What about gear? How have you changed your setup over the years?
"I've got a rack of things now, all kinds of outboard gear. I've got flangers, tuners, a Marcus Miller preamp – he sent me one to use; it's the same one he uses on stage. Because the halls we play are so different – one night it might be an arena, the next night it's a theater – it's hard to get the sound the same each time. Out of all the instruments, the bass can be the hardest to get consistently right.
"For amps, I'm using SWR. I used to use Acoustic amps on stage, but in the studio I played through an Ampeg B15. And I still use that, the B15. I never tried doing any wild kind of things or experiments. Once I captured my sound, I stayed with it. I never went in for anything nutty or crazy." [laughs]
Let's talk about some of the classic songs. On Shining Star, how long did it take you to work out your parts?
"Not too long. Maurice came up with the beat; he worked out Shining Star in the studio. Later on, I came up with the thirds. Like I did on the song Fantasy, I doubled my bass – a lot of times, I like two or three different bass tracks. I have one basic track and another where I lay down, you know?"
The horns really lead the music on the song Getaway. Did you have to approach that track differently?
"I don't really think about that, to tell you the truth. On that song, the brass came later. I don't think about the brass; I just play the song and hold it down."
Getting a leg up in New Orleans. White says his energetic performance skills "came naturally." © Brad Edelman/Corbis
You do that on Sing A Song – you hold down the bottom, but you still power it forward. You get some cool licks in, almost like a background singer.
"Yeah, yeah, it's like that. Sure. You know, when you've got a great rhythm section and the people you're working with are so good, it kind of all does it by itself. You know what I mean?"
Were a lot of the band's '70s recordings live off the floor, or were the songs built up in pieces?
"They were sections. We didn't record all of us together, us and the horns. We couldn't – there was no way. We'd do the rhythm section first and bring the horns in later."
Has anything changed over the years with how you demo and record?
"We don't demo. We just go in and record. Back in the day we demoed – we'd listen to the songs and figure them out. Because studio time was expensive, you had to demo and know what you were doing. You couldn't afford not to. Now, we just go in. I think demos are a waste of time. There might be a bare bones of a tune, but that's it. If we don't like the tune, we won't do it."
You're such an energetic performer on stage. How do you manage to hold down the fort while being everywhere at once?
"That came naturally, a lot of it. But we were working on it, too. I had to learn choreography and get it together. Over the years, it's evolved. But yeah, you have to hold it down, keep the root of the songs live. If you don't do that, it all falls apart." [laughs]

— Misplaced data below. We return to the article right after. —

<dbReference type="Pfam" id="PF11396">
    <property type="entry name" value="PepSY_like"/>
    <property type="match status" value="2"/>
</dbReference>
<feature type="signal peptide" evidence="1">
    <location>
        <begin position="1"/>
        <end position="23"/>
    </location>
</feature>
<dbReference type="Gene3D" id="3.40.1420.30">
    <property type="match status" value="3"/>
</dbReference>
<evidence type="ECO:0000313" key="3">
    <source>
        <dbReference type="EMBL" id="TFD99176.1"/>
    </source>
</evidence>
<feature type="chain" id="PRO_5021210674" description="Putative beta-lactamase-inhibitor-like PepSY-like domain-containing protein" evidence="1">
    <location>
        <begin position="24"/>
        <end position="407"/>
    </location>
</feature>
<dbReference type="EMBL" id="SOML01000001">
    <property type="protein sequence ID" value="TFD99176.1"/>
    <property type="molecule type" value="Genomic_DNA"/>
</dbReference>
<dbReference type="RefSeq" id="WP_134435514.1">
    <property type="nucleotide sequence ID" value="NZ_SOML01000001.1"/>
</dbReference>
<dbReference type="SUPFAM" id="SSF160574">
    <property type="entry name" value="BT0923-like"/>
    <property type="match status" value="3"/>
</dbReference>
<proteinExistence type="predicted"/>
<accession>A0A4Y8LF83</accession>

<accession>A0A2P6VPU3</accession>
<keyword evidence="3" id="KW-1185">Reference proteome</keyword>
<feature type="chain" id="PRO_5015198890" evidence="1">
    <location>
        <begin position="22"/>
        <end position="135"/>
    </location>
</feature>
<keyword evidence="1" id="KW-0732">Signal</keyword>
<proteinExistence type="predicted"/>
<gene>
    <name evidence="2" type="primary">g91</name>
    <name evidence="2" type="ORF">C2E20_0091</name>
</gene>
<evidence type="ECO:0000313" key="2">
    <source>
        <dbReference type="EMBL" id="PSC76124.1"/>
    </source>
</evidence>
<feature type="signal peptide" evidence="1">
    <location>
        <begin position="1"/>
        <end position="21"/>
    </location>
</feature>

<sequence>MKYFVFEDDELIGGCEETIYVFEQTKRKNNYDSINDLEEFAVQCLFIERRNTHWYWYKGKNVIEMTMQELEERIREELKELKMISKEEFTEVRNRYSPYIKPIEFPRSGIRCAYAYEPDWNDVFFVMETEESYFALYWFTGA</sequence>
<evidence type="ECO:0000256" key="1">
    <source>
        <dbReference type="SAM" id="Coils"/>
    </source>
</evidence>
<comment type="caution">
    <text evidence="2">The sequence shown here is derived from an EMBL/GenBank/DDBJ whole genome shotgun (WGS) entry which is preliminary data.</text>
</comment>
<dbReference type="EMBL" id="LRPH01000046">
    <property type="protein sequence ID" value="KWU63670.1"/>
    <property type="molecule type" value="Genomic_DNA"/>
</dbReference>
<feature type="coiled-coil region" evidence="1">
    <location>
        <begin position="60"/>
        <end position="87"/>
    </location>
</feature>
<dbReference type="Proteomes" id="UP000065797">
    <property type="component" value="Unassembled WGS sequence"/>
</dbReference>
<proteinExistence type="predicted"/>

Which of the band's songs gave you the most trouble in the studio?
"Hmm… Maybe Rock That! from the I Am album. I had to go back and listen to it for a few days before I recorded it. Some tunes sound better after you've played them than when you're listening to them. I still hear some songs on the radio and go, 'Damn, I wish I could have done that better.' [laughs] It happens."
"But I'll tell you, there was a song we did on the soundtrack to Sweet Sweetback [1971's Sweet Sweetback's Baadasssss Song], and I really butchered it, man, I ruined it! [laughs] In fact, there's a really bad note that's still on it. I was young at the time we did that. In those days, we couldn't go back and redo things, you know? That was the first soundtrack that an African-American group had done. I have a copy of the album. I went back and listened to it, and I was like, 'Oops! There it is, that bad note…'" [laughs]
Are there any new bass players who have impressed you?
"There's a lot of great kids out there today, man. A lot. We have more and better bass players today than ever. In the last 50 years, the bass has progressed more than any other instrument. There's so many good players. When I go to the conventions, I can't believe what I hear. They've got 50 years to pull from, everybody from Graham to Marcus, Nathan, Stanley... myself… That's a big foundation for them to build on."
There's a new album on the horizon. What can you say about it right now?
Is the new song Guiding Lights indicative of what the album will sound like?
OK, the outfits. Seriously, now, when you look back at album covers and photos, do you say, "Yeah, those clothes were the coolest" or do you say, "Oh my God, what were we thinking?"
"I say, 'It's cool,' because the workmanship was great. Sometimes the '70s get a bad rap for being a little cheesy, and it's been the stuff of parody, but when really look at the wardrobes, it was great. Really great workmanship. Every era has its time – that's the thing to remember."